It's true that being taken seriously as a teacher necessitates that one look professionally ready for the classroom, but what exactly does "professional attire" for educators look like? In a world where "business casual" can refer to a wide variety of attire, how should a teacher--who, it should be noted, often assumes other school responsibilities such as lunch duty, afterschool duty, and a bevvy of other impromptu roles that require mobility and comfort--be "professionally" dressed?
Almost every teacher has a basic understanding of what constitutes school-friendly attire. Dressing too casually sends off a blase vibe to students and fellow faculty that might undermine their ability to teach from a position of respect and authority. But dressing too rigidly could have the opposite effect, creating a sense of separation between the teacher and students.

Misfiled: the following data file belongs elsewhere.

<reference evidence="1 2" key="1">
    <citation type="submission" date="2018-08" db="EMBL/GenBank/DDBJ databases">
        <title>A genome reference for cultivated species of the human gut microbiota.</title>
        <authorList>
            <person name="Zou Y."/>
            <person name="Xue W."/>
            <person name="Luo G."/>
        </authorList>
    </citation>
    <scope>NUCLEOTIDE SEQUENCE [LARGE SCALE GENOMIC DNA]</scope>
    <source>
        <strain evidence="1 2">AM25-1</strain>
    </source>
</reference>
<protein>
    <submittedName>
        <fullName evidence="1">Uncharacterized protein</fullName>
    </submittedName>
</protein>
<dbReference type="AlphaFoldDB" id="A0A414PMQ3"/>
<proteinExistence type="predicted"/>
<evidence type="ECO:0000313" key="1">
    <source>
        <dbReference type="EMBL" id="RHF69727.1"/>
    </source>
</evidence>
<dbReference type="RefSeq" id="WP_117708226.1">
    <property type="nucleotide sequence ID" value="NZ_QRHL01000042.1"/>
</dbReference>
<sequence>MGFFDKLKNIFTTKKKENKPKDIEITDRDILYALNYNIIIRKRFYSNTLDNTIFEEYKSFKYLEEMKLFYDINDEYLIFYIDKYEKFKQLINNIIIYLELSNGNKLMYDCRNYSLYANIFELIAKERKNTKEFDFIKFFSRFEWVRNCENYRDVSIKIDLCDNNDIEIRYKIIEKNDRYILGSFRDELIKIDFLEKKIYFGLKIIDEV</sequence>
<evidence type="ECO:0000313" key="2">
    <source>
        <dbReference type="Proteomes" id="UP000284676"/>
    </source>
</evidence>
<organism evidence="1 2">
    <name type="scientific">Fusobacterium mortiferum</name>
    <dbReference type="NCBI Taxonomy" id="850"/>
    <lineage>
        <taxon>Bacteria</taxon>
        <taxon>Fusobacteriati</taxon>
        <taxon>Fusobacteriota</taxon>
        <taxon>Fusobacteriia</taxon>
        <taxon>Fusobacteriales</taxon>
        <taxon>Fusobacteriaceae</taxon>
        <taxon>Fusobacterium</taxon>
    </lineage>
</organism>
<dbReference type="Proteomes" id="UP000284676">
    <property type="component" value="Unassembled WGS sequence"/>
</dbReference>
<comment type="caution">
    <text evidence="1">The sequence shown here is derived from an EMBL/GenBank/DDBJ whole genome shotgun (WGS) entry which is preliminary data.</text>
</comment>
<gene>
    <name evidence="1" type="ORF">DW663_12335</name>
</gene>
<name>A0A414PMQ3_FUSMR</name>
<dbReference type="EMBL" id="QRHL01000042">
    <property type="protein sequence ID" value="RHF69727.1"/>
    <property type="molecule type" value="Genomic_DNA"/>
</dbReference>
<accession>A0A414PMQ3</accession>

Rijiin's picture
Rijiin
Teacher Education

I agree. We should be mindful of our image which must be professional, well fitting clothes and shoes. Not clothing that we are pulling and tugging at; No straps ladies...bras, tanks......you have it!

alainatheteacher's picture

At my school, we promote business casual for teachers. However, business casual means something different for everyone and that shows in our personal style. Whether than is a good thing or a bad thing is still up for debate!

Luis Senteno's picture